By Post Staff

At a joint press conference on Wednesday, Bay Area Congresswomen Barbara Lee and Nancy Pelosi touted the impact the recently passed infrastructure bill will have on the Bay Area.

“For decades, underinvestment in our physical and social infrastructure has widened the economic gap, put communities at risk, and exacerbated racial and economic inequality,” Lee said. “And it’s not just a lack of investment. Too often, the infrastructure that we built created more inequality. This infrastructure law now advances equality, equity, and environmental justice unlike any law we have ever seen before.”

In regard to environmental justice, Lee points out that billions of dollars will be dedicated to building low-to-no emissions buses and expanding access to EV charging network. “These are critical investments for communities in my district that have suffered from higher levels of air pollution and childhood asthma rates,” she said.

The law will also provide internet access to low-income families across the state. “During the pandemic, we have seen that internet access is an equity issue for kids in East Oakland and other parts of my district, and we need to close that gap,” Lee said.

Besides their individual districts, the Congresswomen pointed out how much California as a whole will benefit from billions in investment to improve highways and bridges, public transportation, and water infrastructure.

“Also, it will help to protect communities like Oakland and Berkeley from another devastating wildfire like the one we experienced 30 years ago,” Lee said. “We are now moving full speed ahead to pass the rest of President Biden’s economic agenda through the Senate to significantly cut the costs of childcare, reduce childhood poverty, address the climate crisis, increase affordable housing, and make other meaningful investments in the quality of life of our families.”

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Art

Poet Laureates Provides Poetry That Heals the Soul

The City of Richmond’s 2021– 2023 Poet Laureate, David Flores was joined by fellow poet laureates including Eevelyn Mitchell of El Cerrito, Jeremy Snyder of Vallejo, Ayodele Nzinga of Oakland and Tongo Eisen-Martin of San Francisco to celebrate Flores’ installation. Each poet shared some of their work with the audience. A laureate is a person who has been honored for achieving distinction in a particular field.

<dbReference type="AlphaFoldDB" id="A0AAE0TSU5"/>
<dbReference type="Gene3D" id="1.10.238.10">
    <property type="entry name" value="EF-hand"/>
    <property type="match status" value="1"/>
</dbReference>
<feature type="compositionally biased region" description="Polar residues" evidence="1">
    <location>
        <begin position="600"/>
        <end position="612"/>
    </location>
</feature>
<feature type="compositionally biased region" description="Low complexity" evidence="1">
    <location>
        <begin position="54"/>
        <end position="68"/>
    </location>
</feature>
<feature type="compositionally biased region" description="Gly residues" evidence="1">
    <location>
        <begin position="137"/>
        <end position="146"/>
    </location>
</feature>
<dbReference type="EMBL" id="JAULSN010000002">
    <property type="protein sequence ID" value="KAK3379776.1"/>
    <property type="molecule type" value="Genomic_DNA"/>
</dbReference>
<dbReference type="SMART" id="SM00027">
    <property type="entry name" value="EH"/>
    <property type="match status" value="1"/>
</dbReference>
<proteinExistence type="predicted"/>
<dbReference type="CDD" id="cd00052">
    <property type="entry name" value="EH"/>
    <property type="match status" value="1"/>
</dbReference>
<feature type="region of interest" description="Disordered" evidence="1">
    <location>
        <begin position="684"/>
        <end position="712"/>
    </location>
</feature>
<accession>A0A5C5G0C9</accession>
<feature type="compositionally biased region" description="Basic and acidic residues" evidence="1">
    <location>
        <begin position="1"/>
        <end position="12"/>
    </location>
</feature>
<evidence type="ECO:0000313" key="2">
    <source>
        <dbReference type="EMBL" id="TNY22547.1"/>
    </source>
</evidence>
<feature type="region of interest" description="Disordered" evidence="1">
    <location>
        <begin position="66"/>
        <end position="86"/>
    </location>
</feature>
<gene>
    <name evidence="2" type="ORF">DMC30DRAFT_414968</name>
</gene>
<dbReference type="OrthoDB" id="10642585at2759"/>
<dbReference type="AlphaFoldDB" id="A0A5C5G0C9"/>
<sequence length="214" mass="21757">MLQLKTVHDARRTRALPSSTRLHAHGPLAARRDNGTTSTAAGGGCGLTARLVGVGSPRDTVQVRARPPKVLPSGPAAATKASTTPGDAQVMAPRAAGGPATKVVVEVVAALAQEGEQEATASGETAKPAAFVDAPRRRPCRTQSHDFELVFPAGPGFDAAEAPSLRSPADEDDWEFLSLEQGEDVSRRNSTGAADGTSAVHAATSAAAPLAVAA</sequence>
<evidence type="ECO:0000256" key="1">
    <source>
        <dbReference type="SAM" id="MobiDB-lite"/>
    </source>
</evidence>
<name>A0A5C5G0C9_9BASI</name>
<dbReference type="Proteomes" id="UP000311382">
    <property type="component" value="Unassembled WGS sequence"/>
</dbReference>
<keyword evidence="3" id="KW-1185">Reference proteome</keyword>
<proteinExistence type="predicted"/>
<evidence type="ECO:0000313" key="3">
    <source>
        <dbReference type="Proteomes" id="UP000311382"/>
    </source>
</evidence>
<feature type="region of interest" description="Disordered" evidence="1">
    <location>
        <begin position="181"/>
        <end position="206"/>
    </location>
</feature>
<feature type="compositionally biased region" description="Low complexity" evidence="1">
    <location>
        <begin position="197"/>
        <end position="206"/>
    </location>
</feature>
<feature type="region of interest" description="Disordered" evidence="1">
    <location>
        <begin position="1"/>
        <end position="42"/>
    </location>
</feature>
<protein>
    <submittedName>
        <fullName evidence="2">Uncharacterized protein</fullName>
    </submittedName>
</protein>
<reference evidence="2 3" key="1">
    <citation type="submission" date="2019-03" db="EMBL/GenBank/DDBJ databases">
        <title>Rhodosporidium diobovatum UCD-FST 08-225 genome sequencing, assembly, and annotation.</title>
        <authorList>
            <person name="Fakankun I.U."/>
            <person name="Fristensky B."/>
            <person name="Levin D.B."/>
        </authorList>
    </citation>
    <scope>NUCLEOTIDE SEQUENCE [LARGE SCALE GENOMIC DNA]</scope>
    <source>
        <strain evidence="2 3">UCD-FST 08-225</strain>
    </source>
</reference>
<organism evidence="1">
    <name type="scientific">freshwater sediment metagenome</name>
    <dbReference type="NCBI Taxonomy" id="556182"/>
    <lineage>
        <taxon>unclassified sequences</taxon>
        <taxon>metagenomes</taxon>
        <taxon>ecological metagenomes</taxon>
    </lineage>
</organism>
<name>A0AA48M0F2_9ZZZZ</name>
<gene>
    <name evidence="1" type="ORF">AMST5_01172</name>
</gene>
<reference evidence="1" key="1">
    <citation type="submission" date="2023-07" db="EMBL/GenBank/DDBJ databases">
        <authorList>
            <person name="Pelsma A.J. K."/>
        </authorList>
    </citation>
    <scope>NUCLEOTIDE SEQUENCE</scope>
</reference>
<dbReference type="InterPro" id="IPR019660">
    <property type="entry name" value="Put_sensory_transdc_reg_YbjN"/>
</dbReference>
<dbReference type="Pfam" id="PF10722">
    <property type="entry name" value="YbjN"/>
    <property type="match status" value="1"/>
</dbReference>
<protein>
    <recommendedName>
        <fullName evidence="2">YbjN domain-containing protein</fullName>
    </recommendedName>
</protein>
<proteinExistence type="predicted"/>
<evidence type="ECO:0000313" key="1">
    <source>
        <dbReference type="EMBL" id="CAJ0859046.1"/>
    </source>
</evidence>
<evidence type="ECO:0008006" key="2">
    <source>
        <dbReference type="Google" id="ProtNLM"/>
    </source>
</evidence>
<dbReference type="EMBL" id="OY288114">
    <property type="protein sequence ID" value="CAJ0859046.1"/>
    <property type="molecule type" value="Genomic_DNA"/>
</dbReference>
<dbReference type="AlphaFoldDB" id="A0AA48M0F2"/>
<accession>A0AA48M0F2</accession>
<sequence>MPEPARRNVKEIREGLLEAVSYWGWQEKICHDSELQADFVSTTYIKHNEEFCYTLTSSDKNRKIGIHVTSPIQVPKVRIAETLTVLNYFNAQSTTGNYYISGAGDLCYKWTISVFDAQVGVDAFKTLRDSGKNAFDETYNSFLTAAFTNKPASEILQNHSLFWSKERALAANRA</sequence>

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The poet laureates are not connected as a group but are part of a community that supports each other with our craft.
The poet laureates are not connected as a group but are part of a community that supports each other with our craft.

By Clifford L. Williams

Poetry is a universal language…it’s the song of the heart that feeds the soul.

That was the message shared by five poet laureates from the Bay Area last week at a gathering to introduce the City of Richmond’s 2021– 2023 Poet Laureate, David Flores, during an Open Mic event at CoBiz Richmond, in collaboration with Richmond’s Arts and Cultural Commission.

Flores was joined by fellow poet laureates including Eevelyn Mitchell of El Cerrito, Jeremy Snyder of Vallejo, Ayodele Nzinga of Oakland and Tongo Eisen-Martin of San Francisco to celebrate Flores’ installation. Each poet shared some of their work with the audience. A laureate is a person who has been honored for achieving distinction in a particular field.

Flores, an 11-year former schoolteacher for the Richmond Unified School District, submitted a few poems and some of his writings to a panel of commissioners last May, who reviewed his work and eventually selected him as the city’s newest poet laureate.

“To me, this is an opportunity to really highlight poetry as an art form accessible to everyone in our city,” said Flores. “I will use this appointment to actively engage young people and adults to allow them the opportunity to not only hear art but to also inspire them to share their work.”

Flores said that since COVID 19, people have been disconnected and now need community bonding to express themselves through art and poetry. “As a poet laureate, I want to grow as an artist and share my work,” said Flores. “It’s fulfilling as a shared humanity to connect and inspire people and a way to spark communication with one another. Once you have that experience, you feel confidence and there’s no going back.”

The poet laureates are not connected as a group but are part of a community that supports each other with our craft. Laureates help to bring awareness of poetry and literacy through the arts to their respective communities during their two-year appointments. Each laureate goes through a process involving several steps, outlined by a panel of commissioners, who make the final selections.